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Frame it! 7 ways to use an empty picture frame to invite children to create and learn.

So far, I have used picture frames in 7 different ways to encourage and invite children to create through:


· Transient or ephemeral art with loose parts

· Painting

· Stamping

· Drawing

· Eye droppers and dye

· Weaving herbs or garden goodies

· Invitations to tell a story (with & without books)

Each has different learning and opportunities but first and foremost is that they are all open-ended and focus on what is inside the frame. All these activities help children to develop their creativity, imagination, problem-solving skills, and fine motor skills.


First you need some frames, once you start *WARNING* it is hard not to keep collecting them! I pick mine up from the second hand store and look for solid wood. I have a few decorative ones but often the plain ones work best to highlight or show of the children’s ‘work’. You can also ask families to donate some.



You will need to remove the backing and any tacks or metal pins that hold the picture in. Pliers do the trick. I will share more about how to turn one into a weaving space later.


Here are some of my favourite loose parts to get you started:

  • A variety of natural loose parts such as stones, pinecones, shells, feathers, wood cookies, leaves, acorns, conkers and sticks or driftwood.

  • A variety of man-made items like buttons, lids in various sizes and colours, bracelets, pompoms, craft sticks,doilies, napkin rings, place-mats or coasters.

  • Number stones, story stones and wooden animals, peg dolls or ‘buddies’.

  • Soft toys.

  • Baskets or containers to put loose parts in.

  • A space, table or tuff tray to set out frames

Let's start with natural loose parts- you can use backing or contrast paper or material or just the surface itself-

Next man-made loose parts -


And of course you can mix them- encouraging early literacy and/or mathematics-


You can see that i simply set the items out for the children to discover and use BUT initially I needed to sit alongside them and 'play'.


There are many benefits to using loose parts and creating transient art and here are some:


1. Encourages creativity and imagination: Children can use the loose parts to create unique and imaginative designs. This allows them to express their creativity and explore their imagination.

2. Supports early literacy and mathematics

3. Develops fine motor skills: Picking up and manipulating the small loose parts requires fine motor skills, which are essential for tasks such as writing and drawing.

4. Builds confidence: As children experiment and create their designs and even stories.

5. Promotes mindfulness and relaxation: open-ended play activities can help children to feel more relaxed and mindful.


Framing art! This usually happens after the art is done BUT here you use the frame to guide and support a child to paint, stamp or draw. The frame seems to draw children in and they appear to focus more on what they are creating.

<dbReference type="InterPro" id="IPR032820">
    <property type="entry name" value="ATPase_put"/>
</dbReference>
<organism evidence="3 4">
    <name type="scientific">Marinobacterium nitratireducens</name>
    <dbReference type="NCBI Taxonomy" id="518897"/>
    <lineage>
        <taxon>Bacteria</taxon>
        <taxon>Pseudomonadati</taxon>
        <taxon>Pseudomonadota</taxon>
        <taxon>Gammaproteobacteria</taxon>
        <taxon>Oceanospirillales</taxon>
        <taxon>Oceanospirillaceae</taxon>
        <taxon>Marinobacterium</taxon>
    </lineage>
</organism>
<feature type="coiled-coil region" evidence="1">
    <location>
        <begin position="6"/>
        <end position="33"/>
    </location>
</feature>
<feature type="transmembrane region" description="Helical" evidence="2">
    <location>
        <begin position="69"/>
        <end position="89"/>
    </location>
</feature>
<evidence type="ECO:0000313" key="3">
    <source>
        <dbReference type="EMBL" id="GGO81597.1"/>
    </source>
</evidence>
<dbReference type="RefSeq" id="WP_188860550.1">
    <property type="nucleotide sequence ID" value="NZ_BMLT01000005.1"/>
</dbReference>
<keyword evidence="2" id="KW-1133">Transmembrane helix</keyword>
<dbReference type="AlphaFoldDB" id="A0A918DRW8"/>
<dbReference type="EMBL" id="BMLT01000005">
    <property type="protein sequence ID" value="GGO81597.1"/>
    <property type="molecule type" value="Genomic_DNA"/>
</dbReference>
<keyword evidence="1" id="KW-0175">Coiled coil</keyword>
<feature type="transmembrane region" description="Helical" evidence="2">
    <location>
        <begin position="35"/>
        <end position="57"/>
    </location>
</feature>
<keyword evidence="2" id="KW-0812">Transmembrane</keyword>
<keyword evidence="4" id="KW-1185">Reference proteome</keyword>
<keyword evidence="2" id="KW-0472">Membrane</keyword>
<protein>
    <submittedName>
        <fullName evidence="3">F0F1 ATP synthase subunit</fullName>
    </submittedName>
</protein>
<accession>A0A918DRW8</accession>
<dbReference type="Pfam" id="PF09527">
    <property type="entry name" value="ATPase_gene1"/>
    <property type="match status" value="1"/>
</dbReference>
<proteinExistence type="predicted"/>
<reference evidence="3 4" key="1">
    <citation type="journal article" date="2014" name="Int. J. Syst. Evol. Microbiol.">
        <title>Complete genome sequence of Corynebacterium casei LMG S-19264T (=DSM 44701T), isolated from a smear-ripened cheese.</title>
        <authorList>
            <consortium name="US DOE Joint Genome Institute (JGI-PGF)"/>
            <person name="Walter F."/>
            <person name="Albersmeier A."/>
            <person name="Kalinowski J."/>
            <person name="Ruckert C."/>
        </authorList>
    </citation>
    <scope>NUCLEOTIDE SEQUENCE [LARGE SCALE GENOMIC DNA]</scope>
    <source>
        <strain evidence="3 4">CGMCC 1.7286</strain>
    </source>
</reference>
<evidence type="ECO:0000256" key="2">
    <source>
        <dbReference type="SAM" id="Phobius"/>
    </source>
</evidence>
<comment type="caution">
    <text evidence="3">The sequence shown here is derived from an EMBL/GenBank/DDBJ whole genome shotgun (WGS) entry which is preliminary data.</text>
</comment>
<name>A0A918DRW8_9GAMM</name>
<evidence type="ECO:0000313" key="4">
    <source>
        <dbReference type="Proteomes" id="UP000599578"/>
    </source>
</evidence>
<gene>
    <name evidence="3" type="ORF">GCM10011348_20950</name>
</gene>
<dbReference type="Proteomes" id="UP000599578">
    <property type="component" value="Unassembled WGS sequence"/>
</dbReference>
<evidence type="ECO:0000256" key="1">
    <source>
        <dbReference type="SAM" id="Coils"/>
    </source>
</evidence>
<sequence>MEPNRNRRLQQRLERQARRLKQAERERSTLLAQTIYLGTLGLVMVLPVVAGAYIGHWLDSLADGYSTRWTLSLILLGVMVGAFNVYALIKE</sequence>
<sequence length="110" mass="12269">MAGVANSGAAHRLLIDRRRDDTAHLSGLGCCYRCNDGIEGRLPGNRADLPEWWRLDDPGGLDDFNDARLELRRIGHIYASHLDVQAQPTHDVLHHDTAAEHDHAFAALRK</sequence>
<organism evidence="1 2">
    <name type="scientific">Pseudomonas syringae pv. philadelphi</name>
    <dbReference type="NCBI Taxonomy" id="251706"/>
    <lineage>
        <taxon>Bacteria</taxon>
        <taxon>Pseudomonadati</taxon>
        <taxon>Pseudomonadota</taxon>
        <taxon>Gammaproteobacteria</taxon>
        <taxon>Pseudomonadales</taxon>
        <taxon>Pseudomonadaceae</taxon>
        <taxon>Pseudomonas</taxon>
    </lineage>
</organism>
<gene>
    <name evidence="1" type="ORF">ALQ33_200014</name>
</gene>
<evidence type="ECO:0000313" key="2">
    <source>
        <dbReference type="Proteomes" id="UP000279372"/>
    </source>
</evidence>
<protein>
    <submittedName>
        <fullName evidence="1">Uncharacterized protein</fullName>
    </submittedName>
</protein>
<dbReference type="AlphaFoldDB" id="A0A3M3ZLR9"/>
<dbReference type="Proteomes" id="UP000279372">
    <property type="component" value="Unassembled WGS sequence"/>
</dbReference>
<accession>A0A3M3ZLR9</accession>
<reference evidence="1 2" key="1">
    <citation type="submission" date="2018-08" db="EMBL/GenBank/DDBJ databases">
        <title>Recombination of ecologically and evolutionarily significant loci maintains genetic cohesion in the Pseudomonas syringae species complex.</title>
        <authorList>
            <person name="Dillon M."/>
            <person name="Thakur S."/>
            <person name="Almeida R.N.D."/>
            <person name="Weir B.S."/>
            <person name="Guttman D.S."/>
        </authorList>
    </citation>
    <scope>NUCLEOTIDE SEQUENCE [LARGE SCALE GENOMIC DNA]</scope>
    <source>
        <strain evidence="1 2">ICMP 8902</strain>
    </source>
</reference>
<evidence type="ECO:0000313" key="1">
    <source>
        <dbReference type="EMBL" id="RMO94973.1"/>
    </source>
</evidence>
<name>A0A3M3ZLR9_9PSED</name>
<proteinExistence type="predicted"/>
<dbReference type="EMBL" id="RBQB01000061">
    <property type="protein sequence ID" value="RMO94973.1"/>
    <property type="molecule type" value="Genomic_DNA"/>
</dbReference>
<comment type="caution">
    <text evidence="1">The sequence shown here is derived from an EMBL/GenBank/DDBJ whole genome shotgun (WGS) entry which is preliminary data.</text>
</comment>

Process art offers more freedom for children to explore different techniques and materials.

Here's what you'll need to get started:

  • Paint, dye, or other colouring materials (including chalk).

  • Brushes or sponges.

  • Paper, tissue paper, paper doilies, or other material to make art on.

  • I don’t tend to use glue and scissors but this is an option.





I find that process art is one of the best ways to fosters self-expression as children can express themselves in a way that is meaningful to them. They can choose the colours and materials that they prefer, allowing them to personalise their art. This then builds self-esteem: Engaging in creative activities can help children to feel proud of their accomplishments and build their self-esteem.


Stamps and mark making materials are other ways to invite children to create within the frame.


I have also made a picture frame into a weaving frame. I simply attached eyelet screws and then tied elastic to them. This way children can create a picture with natural items like herbs, flowers and leaves.


Last but not least I have been using picture frames to support storytelling and inviting children to tell a story with items they add inside the frame. I introduced the storytelling by playing with the items and using a few words then modeled story lines and then storytelling if needed. As I use story baskets and storytelling suitcases many of the children are great and keen storytellers.


This has been with books (Taniwha & Two Homes)-

And art from calendars-


And without books, I add a blackboard with the invitation to 'tell me a story' on it-



Here is Sam’s Mauī ‘catching the sun as they told me. Sam loved that I wrote what it was and attached it to the frame and they wrote their name or signature as well. The pride and joy from this simple act was heart warming for the child AND me!




Are you ready to support children to frame it!?


Until next time.

M


P.S. there are some LINKS to BLOGS and resources and if you buy any I may get some moolah at not extra cost to you


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